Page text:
The defense is "off the record" but since the program is top secret, this is likely the definitive word from the White House on the matter.
An administration official defended the collection of data as a "critical tool in protecting the nation from terrorist threats to the United States."
"It allows counter terrorism personnel to discover whether known or suspected terrorists have been in contact with other persons who may be engaged in terrorist activities, particularly people located inside the United States," the official added.
The news that the administration has been conducting secret surveillance on millions of ordinary citizens comes amid intensifying scrutiny over the DOJ's spying on Associated Press and Fox News reporters, delivering another blow to President Obama's already bruised reputation on civil liberties.
The news was first reported by the Guardian newspaper, which on Wednesday published the court order which required Verizon to provide the security agency with information on all customers' phone calls, including those not suspected of wrongdoing.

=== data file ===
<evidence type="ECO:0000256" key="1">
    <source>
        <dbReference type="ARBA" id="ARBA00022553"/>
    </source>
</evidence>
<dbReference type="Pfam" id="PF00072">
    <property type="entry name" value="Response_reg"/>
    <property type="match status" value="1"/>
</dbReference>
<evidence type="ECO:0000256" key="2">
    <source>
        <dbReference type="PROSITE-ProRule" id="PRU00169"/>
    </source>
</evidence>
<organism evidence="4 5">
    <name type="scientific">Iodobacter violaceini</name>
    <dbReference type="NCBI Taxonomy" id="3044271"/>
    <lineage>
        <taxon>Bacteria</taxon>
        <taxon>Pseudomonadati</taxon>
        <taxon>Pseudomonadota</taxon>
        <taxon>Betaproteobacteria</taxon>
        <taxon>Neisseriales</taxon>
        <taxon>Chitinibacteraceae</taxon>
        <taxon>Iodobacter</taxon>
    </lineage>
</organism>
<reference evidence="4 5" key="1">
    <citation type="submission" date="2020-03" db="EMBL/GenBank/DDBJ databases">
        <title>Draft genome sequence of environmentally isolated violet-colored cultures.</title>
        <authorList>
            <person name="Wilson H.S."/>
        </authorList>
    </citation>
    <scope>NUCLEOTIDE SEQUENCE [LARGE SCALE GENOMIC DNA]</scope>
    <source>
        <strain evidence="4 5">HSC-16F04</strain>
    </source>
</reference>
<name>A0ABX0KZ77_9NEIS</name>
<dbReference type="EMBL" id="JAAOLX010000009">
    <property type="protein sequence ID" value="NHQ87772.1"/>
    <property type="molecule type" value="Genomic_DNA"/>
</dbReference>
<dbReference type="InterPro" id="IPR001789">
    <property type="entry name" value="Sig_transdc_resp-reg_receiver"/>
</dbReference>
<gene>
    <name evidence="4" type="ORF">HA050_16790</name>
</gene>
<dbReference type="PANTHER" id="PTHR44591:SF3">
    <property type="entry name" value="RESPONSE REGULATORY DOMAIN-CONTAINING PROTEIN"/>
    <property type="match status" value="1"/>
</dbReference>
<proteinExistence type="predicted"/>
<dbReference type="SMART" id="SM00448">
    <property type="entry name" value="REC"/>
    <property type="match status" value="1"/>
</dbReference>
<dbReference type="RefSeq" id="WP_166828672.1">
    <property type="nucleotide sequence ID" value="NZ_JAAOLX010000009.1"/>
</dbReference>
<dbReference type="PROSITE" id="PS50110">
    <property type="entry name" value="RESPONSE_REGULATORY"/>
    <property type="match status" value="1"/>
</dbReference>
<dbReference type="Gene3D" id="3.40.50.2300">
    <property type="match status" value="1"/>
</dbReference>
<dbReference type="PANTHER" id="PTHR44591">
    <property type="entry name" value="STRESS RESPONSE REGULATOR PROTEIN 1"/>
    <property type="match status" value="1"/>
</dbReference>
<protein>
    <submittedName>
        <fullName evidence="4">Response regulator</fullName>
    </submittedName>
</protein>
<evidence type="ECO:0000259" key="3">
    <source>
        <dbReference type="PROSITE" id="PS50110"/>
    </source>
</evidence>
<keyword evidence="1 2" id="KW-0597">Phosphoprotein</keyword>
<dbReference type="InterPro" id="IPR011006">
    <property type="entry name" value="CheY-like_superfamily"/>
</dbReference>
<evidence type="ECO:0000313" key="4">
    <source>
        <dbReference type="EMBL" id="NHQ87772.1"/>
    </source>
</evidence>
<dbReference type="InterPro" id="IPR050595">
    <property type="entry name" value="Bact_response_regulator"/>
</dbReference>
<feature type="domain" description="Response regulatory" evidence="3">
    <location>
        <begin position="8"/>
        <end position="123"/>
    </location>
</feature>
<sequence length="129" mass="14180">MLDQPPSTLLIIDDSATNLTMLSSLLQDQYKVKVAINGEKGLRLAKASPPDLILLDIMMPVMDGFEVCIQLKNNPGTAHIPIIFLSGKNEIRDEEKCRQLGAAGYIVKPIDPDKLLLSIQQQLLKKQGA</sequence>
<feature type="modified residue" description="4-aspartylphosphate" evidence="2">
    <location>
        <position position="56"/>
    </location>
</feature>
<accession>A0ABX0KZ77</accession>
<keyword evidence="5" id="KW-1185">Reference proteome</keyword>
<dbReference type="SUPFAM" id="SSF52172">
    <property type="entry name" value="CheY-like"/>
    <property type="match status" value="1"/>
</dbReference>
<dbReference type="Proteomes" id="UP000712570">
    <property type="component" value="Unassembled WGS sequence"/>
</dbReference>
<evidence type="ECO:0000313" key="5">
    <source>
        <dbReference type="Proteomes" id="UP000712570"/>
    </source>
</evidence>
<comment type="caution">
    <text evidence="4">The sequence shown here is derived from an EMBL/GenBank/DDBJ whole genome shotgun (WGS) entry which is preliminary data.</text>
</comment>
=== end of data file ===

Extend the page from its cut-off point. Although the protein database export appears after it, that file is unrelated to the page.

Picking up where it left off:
The order from the Foreign Intelligence Surveillance Court covered all Verizon calls from April 25 to July 19.
The administration official defending the NSA's actions emphasized that the court order did not allow the government to listen in on calls, but only to monitor the length of calls and to whom they were made.
"The order reprinted in the article does not allow the Government to listen in on anyone's telephone calls," the administration official said Thursday.
"The information acquired does not include the content of any communications or the name of any subscriber. It relates exclusively to metadata, such as a telephone number or the length of a call."
I still don't see why collecting millions of records is necessary. The super geeks at the NSA must have a way to cull those phone calls - otherwise, they end up with a gazillion bits of useless data.
It doesn't seem very efficient and, as I mention here, the potential for abuse is real.